Billionaires Are a Policy Failure That Must Be Addressed | Opinion

According to a recent report by Oxfam, over the past two years of the COVID-19 pandemic, the world's 10 richest men doubled their collective fortunes from $700 billion to $1.5 trillion at the same time that incomes for 99 percent of humanity fell.

In the wake of out-of-control billionaire wealth during perhaps the most challenging two years for human society in the last 75 years and President Joe Biden unveiling a new minimum tax on billionaires in the budget proposal, it's time for us to start asking an important question: Should there be a limit on how much wealth a person can have?

Despite all the human and economic suffering that COVID-19 has managed to wreak on the world, the pandemic presents at least one silver lining: the opportunity to see just how absurdly and unnecessarily wealthy a handful of billionaires around the globe have become and to finally find the resolve to do something about it.

People may not know that Jeff Bezos, the second richest man in the world, got $81 billion richer during the pandemic. But everyone read about his $500 million superyacht that is causing a historic bridge in Rotterdam to be taken down, which thousands are planning to protest.

It is a travesty that billionaires like Bezos can amass so much wealth and spend it so frivolously in the face of so much suffering in our world today. But this isn't the only reason why we should be angry about billionaires: We should also be disturbed by the inordinate power that they possess and exercise on account of their money.

In the United States, and especially since the 2010 Citizens United Supreme Court ruling, billionaires dominate the campaign finance scene. In the 2020 election cycle, just a handful of billionaires contributed no less than 10 percent of all federal campaign contributions. What this means is that billionaires like Charles Koch, George Soros and Richard Uihlein have an outsized say when it comes to who runs for office, who wins elections and then ultimately what politicians do once in office. It's no wonder public policy outcomes in America disproportionately reflect the wishes and preferences of the ultra-wealthy over those of average people.

We should be angry that billionaires like Bezos can spend their money on superyachts while millions needlessly suffer and die, and we should be angry that billionaires like Charles Koch can single-handedly bankroll the campaigns of elected officials. But our real outrage should be directed at the fact that we as a society let people like them get so insanely rich in the first place, and it's time that we do something about it.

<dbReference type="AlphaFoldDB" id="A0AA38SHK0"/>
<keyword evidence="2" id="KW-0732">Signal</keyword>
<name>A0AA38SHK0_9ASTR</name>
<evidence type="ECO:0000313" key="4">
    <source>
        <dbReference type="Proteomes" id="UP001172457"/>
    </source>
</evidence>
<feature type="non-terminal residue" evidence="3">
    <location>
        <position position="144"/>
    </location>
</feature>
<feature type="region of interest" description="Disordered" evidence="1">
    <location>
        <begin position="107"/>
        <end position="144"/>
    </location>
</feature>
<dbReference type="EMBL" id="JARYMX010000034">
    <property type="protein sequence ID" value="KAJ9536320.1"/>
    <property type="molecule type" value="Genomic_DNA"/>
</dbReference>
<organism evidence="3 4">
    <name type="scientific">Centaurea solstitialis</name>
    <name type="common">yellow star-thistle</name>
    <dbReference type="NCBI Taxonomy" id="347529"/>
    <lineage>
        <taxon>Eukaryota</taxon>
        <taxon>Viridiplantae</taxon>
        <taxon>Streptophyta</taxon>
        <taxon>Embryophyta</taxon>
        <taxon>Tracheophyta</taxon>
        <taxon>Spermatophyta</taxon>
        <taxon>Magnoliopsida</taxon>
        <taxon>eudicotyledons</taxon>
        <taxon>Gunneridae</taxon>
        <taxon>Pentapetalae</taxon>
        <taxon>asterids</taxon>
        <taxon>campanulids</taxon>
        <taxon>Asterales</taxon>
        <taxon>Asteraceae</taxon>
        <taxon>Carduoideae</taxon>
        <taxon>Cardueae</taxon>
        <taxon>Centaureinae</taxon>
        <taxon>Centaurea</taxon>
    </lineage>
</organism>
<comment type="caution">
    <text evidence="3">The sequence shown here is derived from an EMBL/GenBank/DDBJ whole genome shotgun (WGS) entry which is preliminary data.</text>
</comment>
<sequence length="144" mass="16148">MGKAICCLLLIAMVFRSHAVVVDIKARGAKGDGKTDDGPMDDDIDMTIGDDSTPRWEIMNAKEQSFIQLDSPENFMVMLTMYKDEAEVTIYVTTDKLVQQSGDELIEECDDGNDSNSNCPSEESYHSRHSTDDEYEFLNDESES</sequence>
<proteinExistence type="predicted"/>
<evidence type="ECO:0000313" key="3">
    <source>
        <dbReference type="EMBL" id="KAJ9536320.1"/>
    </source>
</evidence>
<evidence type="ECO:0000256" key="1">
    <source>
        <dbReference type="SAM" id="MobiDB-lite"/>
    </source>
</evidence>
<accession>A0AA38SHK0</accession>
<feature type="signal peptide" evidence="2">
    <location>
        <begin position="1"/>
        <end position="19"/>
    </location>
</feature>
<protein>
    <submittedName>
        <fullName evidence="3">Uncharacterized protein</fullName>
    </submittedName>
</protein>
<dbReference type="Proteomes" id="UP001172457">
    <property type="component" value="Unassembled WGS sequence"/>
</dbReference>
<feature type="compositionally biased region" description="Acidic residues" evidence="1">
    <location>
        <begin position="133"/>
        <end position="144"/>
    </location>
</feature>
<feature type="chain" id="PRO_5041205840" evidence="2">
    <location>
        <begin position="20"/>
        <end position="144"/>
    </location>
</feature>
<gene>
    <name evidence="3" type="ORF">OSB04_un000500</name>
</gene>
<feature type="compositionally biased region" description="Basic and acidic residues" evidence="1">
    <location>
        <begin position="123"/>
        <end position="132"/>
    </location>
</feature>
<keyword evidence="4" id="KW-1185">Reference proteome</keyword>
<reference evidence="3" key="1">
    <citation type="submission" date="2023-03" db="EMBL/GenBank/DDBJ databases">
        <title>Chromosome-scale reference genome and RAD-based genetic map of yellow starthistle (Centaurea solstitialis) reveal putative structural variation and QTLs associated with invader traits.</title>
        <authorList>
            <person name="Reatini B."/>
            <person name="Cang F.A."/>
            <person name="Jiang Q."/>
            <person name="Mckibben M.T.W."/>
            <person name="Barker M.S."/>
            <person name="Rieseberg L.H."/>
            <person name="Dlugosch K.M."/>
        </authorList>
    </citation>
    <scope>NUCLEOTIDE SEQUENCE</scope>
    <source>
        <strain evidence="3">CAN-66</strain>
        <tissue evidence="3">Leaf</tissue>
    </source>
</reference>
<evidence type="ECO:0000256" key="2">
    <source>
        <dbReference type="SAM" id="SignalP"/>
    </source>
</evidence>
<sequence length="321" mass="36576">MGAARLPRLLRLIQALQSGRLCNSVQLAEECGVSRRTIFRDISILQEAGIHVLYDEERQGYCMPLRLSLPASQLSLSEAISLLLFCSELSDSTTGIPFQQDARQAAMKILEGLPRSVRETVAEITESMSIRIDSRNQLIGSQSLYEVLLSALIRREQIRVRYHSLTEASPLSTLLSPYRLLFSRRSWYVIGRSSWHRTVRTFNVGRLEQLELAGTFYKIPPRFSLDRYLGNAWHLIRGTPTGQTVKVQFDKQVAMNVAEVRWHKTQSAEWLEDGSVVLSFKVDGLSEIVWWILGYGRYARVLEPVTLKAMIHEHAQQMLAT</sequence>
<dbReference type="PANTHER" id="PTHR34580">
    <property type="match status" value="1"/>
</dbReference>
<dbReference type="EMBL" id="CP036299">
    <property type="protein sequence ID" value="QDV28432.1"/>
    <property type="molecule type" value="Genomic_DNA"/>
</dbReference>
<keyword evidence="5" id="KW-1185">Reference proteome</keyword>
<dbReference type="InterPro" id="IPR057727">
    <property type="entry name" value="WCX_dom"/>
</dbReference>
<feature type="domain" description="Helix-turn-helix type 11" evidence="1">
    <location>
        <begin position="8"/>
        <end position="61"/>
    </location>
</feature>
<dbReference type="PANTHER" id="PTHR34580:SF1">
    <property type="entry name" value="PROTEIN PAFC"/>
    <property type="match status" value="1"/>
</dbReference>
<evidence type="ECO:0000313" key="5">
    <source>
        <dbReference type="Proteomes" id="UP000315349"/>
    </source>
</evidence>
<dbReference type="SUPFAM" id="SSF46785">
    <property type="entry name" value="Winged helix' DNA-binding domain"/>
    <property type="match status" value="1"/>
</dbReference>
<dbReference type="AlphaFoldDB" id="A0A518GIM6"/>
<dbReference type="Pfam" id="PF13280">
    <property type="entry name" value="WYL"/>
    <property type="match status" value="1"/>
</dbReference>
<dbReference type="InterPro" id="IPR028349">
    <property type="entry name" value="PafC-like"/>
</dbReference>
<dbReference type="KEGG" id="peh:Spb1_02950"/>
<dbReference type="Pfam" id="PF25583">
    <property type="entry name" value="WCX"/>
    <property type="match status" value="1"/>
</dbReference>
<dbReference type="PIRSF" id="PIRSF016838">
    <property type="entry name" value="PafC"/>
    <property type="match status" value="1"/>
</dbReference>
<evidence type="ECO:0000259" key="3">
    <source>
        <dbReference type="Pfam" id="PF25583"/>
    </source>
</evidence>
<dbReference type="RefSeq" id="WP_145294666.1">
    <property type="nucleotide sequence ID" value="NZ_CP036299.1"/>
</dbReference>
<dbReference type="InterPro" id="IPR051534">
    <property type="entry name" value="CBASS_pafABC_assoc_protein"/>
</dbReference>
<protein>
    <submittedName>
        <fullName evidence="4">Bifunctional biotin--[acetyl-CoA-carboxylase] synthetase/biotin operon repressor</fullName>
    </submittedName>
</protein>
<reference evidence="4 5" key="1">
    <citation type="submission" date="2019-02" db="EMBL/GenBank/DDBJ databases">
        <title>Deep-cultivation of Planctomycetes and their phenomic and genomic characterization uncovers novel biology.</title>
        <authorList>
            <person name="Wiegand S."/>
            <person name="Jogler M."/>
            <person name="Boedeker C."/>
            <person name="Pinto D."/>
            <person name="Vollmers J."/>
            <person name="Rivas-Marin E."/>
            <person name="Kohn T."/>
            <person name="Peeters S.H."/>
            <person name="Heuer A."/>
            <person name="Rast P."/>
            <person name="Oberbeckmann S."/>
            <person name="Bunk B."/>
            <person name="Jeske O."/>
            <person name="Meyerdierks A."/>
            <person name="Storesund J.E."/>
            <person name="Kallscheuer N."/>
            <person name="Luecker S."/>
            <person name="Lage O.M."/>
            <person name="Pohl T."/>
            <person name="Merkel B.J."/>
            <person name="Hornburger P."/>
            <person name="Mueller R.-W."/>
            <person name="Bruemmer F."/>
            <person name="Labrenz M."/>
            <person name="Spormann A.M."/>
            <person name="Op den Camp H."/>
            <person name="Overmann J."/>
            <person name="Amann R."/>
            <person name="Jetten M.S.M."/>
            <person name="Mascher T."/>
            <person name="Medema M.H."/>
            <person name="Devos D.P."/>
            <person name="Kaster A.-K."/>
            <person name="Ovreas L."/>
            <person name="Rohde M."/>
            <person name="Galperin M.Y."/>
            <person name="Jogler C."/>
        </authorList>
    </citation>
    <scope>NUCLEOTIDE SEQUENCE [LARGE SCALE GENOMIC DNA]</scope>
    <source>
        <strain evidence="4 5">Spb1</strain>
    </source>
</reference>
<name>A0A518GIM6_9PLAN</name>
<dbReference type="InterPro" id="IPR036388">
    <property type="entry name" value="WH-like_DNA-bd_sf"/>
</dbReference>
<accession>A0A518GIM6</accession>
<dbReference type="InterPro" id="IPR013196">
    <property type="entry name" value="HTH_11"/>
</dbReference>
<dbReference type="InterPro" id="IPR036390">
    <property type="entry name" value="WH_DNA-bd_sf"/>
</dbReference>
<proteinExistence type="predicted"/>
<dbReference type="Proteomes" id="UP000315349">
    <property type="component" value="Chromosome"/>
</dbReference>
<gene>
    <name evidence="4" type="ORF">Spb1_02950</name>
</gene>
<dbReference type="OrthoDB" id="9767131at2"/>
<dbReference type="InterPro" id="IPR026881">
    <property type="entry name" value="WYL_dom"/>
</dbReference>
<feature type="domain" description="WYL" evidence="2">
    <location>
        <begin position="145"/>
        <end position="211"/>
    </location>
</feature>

Tesla CEO Elon Musk is pictured
Tesla CEO Elon Musk is pictured. PATRICK PLEUL/POOL/AFP via Getty Images

We can start by asking: When does one have enough?

Accumulating $30 million puts one in the top 0.1 percent of American households. This is very rich. At this level of wealth, you don't have to work and can buy just about anything you can imagine needing or wanting. Maybe not a yacht like Bezos', but certainly one could charter a superyacht for a week or two. That seems like enough, so a billion dollars is unequivocally beyond enough.

We must set an upper limit on how much money a single person should be allowed to amass in this world. If every billionaire is a policy failure, then let's fix the broken policy that allows them to exist in the first place.

Forty years of misguided tax policy have left us with a status quo where it is virtually impossible for billionaires to do anything but get richer. The only direct approaches left to us to fix the mess of excessive wealth are a wealth tax on the very richest Americans and a stronger estate tax that effectively curtails dynastic wealth. We should also enact policies that strengthen the overall position of working Americans like paying living wages, strengthening and protecting unions, bolstering social safety nets, sharing stock ownership of companies with workers, reforming executive compensation packages and more.

I believe that people who are hardworking, innovative and successful should be handsomely rewarded. But humility demands one recognize success derives from many factors beyond the individual, including luck.

To make $1 billion, the average full-time American worker would need to work over 19,000 years. No human being needs or deserves 19,000 years' worth of money. It is time that we declare that no human being needs or deserves to be a billionaire in our world today.

Alan Davis is a member of the Patriotic Millionaires. He was the founder and CEO of Conservatree Paper Company, the leading distributor of recycled paper, and the founder and CEO of ASDavis Media Group. Currently, he's the president of The Leonard and Sophie Davis Fund, a private family foundation, and the director of the WhyNot Initiative, the foundation's program to support social change efforts that have the potential to significantly address problems with the democratic process, income and wealth distribution, universal health care and tolerance.

The views expressed in this article are the writer's own.